Then comes a hard line — “Those whom I love, I reprove and discipline, so be zealous and repent” — happily used by abusers throughout time. But as with all of threatened consequences here, Jesus is saying he does this. Not his representatives. Not someone in a hierarchy or in authority claiming the merits of suffering while inflicting that suffering.

And never have suffered themselves.

It is we who suffer, who are being removed and disciplined, who must understand this and confess it ourselves. And not those who claim to act on God’s behalf. This is also a suffering, a disciplining, that leads to the riches Christ promises this church — promises us all.

At the end, he gives us a hint of what this means when he delivers his concluding promise to the church — “to the one who conquers, I will grant him to sit with me on the throne” (I once knew a good Lutheran who did not want to sing a hymn that involved ruling and wearing a crown with Jesus because she was not sure how truly biblical it was) by telling us “I also conquered and sat down with my father on his throne.”

We are rich, we who have been called to follow Jesus, but we are called to actually follow, to invite Jesus in as the unwanted stranger and guest who would eat with us, to spend of our wealth in the way of Christ (there’s an Arabic phrase on the edge of my tongue here), and to accept that what the world tells us is wealth and comfort is nothing of the sort.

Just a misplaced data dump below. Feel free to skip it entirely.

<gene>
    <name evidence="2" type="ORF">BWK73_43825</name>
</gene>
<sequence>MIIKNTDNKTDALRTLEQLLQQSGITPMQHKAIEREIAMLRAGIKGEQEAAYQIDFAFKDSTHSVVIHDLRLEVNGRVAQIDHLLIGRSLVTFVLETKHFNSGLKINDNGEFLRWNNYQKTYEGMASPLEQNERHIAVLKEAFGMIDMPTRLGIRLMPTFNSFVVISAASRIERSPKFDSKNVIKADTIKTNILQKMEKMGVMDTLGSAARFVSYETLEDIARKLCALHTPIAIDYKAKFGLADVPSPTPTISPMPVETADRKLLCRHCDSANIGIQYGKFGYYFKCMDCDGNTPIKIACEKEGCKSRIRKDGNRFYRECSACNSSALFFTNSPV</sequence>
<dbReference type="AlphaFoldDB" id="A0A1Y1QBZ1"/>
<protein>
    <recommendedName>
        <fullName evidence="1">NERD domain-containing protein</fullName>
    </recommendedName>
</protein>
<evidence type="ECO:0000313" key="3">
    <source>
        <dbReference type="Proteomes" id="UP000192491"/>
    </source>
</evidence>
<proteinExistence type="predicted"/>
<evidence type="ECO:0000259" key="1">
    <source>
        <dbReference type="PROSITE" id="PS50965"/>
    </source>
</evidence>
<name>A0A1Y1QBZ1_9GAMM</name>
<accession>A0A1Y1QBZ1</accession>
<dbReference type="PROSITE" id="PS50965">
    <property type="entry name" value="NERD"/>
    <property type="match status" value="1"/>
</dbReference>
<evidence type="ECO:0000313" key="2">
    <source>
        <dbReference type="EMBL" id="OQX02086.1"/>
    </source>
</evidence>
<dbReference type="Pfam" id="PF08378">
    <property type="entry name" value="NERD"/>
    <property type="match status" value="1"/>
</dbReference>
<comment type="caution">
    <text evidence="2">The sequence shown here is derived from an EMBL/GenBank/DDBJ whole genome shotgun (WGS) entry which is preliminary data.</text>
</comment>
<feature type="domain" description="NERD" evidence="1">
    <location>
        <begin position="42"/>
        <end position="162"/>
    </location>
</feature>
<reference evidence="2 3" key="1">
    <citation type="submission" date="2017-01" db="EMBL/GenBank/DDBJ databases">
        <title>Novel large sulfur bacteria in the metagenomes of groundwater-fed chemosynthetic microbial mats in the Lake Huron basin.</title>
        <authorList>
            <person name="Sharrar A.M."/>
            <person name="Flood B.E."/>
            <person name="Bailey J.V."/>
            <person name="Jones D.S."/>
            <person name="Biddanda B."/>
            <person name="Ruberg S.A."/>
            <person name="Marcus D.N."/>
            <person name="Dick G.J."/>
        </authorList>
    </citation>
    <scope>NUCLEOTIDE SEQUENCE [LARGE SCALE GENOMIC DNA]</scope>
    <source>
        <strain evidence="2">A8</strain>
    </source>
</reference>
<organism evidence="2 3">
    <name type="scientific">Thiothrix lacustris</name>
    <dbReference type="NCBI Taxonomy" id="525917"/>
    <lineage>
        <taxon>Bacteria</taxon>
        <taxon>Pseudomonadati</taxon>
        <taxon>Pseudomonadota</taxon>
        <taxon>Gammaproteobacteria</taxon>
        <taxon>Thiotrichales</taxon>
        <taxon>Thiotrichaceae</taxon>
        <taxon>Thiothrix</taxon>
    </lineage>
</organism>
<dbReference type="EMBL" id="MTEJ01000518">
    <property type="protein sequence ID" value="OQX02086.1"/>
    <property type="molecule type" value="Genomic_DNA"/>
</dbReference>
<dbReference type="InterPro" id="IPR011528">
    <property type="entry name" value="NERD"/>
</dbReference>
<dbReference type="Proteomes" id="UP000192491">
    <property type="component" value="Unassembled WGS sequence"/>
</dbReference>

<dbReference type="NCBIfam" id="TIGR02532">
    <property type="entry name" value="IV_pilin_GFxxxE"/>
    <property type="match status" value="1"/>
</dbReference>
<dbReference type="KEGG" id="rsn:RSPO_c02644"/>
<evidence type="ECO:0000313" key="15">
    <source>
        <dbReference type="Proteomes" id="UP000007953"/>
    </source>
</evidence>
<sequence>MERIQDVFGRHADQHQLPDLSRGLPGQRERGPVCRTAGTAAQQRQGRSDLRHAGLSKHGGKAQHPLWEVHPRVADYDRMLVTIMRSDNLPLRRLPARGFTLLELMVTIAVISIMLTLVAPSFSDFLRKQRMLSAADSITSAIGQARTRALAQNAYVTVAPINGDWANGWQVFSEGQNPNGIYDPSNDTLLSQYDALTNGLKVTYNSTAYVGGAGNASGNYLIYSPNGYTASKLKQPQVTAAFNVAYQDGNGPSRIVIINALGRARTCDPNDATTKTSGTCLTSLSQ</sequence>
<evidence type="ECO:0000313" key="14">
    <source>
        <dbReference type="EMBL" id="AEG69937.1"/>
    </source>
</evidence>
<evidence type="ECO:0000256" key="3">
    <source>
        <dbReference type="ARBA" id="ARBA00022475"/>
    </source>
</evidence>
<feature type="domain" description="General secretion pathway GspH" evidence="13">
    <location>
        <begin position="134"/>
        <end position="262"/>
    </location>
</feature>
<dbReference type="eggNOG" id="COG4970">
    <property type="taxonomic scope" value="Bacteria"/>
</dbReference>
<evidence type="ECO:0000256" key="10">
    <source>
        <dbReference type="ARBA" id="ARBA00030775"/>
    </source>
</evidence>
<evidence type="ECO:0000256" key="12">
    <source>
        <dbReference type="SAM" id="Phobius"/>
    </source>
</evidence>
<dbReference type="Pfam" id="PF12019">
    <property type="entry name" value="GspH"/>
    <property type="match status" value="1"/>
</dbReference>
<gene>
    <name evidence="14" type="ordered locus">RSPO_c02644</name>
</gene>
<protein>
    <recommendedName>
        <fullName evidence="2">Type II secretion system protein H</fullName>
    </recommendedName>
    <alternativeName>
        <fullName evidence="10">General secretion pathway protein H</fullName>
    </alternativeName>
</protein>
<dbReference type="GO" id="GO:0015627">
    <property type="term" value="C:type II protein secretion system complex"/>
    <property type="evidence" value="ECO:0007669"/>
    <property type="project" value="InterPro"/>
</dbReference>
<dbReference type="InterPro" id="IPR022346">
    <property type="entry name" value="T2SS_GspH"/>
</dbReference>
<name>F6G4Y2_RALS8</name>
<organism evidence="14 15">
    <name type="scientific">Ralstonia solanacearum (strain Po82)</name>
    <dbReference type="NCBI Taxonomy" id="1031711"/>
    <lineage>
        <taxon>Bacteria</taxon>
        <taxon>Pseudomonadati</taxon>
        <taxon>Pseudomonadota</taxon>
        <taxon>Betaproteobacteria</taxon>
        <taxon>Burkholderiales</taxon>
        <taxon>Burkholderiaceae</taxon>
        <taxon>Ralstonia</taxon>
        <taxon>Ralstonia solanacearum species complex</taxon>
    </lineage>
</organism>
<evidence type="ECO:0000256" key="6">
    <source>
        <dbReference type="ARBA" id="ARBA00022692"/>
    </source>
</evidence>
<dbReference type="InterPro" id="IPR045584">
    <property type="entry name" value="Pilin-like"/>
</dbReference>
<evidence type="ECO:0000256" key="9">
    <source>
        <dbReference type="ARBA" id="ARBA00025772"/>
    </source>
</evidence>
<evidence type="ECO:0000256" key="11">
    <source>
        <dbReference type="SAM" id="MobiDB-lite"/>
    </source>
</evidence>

Hiroshima, Nagasaki, and War

President Barack Obama has made the first official visit by a US President to the Japanese city of Hiroshima, to lay a wreath at a memorial to those killed in the US nuclear attack of August 6, 1945, and to call for a world free of nuclear weapons.

It is the old liberal dream — that diplomacy and negotiation should replace war forever.

We must change our mind-set about war itself. To prevent conflict through diplomacy and strive to end conflicts after they’ve begun. To see our growing interdependence as a cause for peaceful cooperation and not violent competition. To define our nations not by our capacity to destroy but by what we build. And perhaps, above all, we must reimagine our connection to one another as members of one human race.

Perhaps diplomats can gather around a great big table somewhere and outlaw war itself. Perhaps that will make this kind of change possible, allow for the realization of dreams so long dreamt.

Oh, wait, it was tried once. How’d that go again?